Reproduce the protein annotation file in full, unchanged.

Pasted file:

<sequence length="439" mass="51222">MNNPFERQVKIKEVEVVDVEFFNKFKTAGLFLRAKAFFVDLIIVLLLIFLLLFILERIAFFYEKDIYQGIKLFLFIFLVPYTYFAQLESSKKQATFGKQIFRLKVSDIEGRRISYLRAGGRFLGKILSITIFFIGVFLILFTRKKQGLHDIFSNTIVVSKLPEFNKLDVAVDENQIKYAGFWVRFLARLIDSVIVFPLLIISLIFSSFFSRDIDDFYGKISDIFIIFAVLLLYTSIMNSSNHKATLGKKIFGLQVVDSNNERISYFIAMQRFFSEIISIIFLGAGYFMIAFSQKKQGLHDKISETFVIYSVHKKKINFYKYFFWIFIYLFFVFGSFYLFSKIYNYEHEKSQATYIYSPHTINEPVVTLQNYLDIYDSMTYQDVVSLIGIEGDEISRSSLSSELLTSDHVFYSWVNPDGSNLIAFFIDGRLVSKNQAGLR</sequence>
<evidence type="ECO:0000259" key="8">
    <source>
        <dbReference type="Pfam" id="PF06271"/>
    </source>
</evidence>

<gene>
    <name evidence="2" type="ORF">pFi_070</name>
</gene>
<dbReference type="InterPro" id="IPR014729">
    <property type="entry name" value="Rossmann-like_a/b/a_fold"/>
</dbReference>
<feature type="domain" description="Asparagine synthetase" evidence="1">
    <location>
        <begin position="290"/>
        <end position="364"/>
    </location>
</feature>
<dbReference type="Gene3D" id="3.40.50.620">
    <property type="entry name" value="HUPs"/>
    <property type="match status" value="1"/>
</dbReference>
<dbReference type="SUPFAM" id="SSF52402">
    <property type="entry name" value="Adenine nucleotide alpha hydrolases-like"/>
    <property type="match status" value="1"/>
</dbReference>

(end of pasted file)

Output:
<sequence length="439" mass="51222">MNNPFERQVKIKEVEVVDVEFFNKFKTAGLFLRAKAFFVDLIIVLLLIFLLLFILERIAFFYEKDIYQGIKLFLFIFLVPYTYFAQLESSKKQATFGKQIFRLKVSDIEGRRISYLRAGGRFLGKILSITIFFIGVFLILFTRKKQGLHDIFSNTIVVSKLPEFNKLDVAVDENQIKYAGFWVRFLARLIDSVIVFPLLIISLIFSSFFSRDIDDFYGKISDIFIIFAVLLLYTSIMNSSNHKATLGKKIFGLQVVDSNNERISYFIAMQRFFSEIISIIFLGAGYFMIAFSQKKQGLHDKISETFVIYSVHKKKINFYKYFFWIFIYLFFVFGSFYLFSKIYNYEHEKSQATYIYSPHTINEPVVTLQNYLDIYDSMTYQDVVSLIGIEGDEISRSSLSSELLTSDHVFYSWVNPDGSNLIAFFIDGRLVSKNQAGLR</sequence>
<evidence type="ECO:0000259" key="8">
    <source>
        <dbReference type="Pfam" id="PF06271"/>
    </source>
</evidence>

<gene>
    <name evidence="2" type="ORF">pFi_070</name>
</gene>
<dbReference type="InterPro" id="IPR014729">
    <property type="entry name" value="Rossmann-like_a/b/a_fold"/>
</dbReference>
<feature type="domain" description="Asparagine synthetase" evidence="1">
    <location>
        <begin position="290"/>
        <end position="364"/>
    </location>
</feature>
<dbReference type="Gene3D" id="3.40.50.620">
    <property type="entry name" value="HUPs"/>
    <property type="match status" value="1"/>
</dbReference>
<dbReference type="SUPFAM" id="SSF52402">
    <property type="entry name" value="Adenine nucleotide alpha hydrolases-like"/>
    <property type="match status" value="1"/>
</dbReference>